In early 2022, Russia invaded Ukraine. The U.S. and EU responded with financial, energy and technology sanctions on Russia. We were concerned that our investments could be indirectly financing Russia’s war (for
example, via tax revenue from businesses operating in Russia to the Russian government).
We reviewed our portfolios to understand where, if any, there could be exposures through our investments to Russia. We found no companies in breach of sanctions and only a limited exposure. One investee company
operating in the oil and gas sector had exposure through a joint venture to Russia. There were overlapping holdings in our equity and fixed income portfolios.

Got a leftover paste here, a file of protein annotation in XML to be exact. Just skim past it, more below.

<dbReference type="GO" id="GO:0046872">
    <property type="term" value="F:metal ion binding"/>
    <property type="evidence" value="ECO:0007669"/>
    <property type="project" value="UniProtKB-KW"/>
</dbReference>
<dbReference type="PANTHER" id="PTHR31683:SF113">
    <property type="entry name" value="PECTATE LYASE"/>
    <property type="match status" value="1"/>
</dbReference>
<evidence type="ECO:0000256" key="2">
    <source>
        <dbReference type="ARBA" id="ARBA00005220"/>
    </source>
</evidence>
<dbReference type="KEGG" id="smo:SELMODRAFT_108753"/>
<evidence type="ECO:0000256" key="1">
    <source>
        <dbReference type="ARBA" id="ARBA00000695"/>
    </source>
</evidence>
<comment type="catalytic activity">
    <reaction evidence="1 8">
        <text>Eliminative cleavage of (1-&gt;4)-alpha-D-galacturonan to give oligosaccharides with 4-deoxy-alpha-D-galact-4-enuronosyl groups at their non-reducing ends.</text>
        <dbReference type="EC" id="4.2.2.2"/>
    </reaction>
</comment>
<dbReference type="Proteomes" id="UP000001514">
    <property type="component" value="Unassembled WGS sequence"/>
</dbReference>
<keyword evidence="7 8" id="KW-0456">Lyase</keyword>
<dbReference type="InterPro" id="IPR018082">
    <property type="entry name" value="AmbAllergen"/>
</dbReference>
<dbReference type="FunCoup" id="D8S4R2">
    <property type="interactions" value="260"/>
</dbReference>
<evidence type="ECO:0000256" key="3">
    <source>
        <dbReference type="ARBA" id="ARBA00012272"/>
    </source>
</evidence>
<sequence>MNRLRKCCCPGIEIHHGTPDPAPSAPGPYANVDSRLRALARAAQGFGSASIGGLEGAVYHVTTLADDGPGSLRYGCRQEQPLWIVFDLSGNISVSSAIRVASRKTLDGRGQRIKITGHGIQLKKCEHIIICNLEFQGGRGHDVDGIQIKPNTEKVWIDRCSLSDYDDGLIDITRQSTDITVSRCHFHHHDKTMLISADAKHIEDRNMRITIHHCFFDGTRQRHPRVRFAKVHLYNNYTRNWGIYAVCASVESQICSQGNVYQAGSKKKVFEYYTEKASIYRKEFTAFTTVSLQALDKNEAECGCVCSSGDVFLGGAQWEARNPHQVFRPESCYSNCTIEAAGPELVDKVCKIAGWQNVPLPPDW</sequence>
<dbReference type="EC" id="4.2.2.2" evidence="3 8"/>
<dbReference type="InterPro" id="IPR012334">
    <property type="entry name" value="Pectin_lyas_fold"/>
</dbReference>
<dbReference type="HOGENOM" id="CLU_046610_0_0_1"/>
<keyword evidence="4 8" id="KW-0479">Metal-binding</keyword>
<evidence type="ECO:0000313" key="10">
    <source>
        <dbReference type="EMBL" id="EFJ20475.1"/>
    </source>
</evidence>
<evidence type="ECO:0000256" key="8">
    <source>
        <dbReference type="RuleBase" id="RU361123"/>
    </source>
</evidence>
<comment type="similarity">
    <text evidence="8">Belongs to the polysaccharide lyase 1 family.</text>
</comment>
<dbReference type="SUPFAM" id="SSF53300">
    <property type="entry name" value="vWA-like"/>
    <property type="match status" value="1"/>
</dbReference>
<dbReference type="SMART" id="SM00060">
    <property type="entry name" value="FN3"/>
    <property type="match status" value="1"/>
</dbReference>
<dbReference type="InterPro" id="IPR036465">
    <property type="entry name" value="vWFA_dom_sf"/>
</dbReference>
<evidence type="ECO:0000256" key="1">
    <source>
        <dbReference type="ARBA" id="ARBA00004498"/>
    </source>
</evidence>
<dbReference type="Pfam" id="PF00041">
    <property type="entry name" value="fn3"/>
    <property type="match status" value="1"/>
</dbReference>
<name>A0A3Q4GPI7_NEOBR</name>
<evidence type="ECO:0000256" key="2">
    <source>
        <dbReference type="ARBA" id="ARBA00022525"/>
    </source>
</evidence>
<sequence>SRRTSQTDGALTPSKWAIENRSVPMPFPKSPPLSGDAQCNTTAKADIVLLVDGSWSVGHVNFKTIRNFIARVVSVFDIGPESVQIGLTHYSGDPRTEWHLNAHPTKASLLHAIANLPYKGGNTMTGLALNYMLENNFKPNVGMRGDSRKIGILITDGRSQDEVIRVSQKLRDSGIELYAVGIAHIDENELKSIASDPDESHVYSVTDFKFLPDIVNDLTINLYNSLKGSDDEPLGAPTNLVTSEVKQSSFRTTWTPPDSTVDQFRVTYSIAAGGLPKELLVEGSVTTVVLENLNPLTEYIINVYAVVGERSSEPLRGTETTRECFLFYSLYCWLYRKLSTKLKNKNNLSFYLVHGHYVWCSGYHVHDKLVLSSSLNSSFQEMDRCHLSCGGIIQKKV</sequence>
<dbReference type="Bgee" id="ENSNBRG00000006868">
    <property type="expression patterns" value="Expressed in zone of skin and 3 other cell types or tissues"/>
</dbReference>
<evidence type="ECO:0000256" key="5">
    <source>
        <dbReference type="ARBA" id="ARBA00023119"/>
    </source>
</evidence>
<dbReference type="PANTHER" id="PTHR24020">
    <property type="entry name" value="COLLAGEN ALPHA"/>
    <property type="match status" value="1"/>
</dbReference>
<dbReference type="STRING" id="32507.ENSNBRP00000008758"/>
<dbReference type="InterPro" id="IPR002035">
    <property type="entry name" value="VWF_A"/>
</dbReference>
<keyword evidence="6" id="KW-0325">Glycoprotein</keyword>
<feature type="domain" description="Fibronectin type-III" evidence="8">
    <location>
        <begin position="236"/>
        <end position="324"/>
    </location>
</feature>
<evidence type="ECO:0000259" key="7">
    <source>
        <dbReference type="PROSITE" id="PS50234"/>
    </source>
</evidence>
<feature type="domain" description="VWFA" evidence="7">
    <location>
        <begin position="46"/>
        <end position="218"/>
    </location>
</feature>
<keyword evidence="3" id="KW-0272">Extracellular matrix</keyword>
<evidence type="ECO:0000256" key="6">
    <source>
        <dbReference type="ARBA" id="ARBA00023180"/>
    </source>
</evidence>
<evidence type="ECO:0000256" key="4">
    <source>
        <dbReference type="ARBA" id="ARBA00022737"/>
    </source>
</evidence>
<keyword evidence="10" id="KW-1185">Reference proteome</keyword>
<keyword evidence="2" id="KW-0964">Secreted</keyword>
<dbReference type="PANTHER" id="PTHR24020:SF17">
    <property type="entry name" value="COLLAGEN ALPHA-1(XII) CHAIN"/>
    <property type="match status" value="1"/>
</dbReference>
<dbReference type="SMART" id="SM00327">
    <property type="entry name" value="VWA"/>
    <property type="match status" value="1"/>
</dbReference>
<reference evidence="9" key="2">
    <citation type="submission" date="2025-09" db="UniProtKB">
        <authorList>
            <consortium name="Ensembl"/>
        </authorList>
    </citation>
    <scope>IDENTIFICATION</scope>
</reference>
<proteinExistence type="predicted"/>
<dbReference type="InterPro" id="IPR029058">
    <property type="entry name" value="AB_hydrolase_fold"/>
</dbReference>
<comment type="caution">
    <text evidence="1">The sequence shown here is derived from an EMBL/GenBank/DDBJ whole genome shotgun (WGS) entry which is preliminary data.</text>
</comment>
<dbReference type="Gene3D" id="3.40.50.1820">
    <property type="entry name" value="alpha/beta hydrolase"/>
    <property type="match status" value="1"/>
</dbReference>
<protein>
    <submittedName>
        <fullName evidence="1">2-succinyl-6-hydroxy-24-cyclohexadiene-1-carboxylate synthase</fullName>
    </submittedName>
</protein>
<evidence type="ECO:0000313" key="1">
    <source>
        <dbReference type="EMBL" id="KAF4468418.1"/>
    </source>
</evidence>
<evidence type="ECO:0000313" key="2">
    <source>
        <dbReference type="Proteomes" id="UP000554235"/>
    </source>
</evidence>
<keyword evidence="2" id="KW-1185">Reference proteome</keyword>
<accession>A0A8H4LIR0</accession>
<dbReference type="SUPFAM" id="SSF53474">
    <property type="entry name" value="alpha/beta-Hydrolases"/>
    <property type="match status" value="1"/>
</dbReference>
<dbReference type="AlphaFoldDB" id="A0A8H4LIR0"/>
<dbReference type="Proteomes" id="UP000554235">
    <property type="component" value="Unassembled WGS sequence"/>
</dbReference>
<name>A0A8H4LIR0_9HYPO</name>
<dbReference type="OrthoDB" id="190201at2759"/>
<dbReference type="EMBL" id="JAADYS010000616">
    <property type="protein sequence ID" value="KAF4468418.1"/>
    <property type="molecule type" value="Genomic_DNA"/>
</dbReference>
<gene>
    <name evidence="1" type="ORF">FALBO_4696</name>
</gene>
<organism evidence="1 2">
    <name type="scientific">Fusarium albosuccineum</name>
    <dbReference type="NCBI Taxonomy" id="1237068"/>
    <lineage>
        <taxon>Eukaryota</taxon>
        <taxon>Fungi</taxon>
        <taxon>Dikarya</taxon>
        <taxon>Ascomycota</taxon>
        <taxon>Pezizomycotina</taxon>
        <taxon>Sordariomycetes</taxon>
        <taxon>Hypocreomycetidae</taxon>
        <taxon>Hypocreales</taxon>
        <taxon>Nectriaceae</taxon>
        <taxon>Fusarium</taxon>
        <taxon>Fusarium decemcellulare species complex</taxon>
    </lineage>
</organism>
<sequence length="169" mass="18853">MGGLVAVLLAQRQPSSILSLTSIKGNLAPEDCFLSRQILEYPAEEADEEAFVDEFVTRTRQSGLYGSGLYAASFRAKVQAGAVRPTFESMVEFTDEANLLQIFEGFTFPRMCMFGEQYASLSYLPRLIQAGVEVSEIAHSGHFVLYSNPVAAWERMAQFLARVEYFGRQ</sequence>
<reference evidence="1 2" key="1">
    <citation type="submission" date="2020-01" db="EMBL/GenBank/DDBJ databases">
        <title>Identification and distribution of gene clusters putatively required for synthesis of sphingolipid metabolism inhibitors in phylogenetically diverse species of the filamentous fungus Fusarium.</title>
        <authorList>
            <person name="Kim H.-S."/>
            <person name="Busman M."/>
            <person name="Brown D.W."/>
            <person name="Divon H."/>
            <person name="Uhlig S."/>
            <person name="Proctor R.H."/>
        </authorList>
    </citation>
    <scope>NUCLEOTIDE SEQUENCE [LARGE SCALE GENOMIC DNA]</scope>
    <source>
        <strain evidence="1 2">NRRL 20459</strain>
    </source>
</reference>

We were concerned about the financial risks to the business model of the relevant company and subsequent impact on both share price, dividend security and risk to earnings because of this exposure. We wanted to understand both the financial impact on the investee company’s business resulting from financial sanctions and its approach to
this project, noting that it would be unacceptable from an ESG perspective to be financing Russia’s war.
A public announcement had not been forthcoming and so we engaged via email.
Shortly afterwards, the relevant investee made public its intention to divest its stake in the joint venture and ultimately wrote down its investment. This is an example of how timing is often key to change. The intense public
and media scrutiny on companies operating in Russia created a favourable environment for this engagement.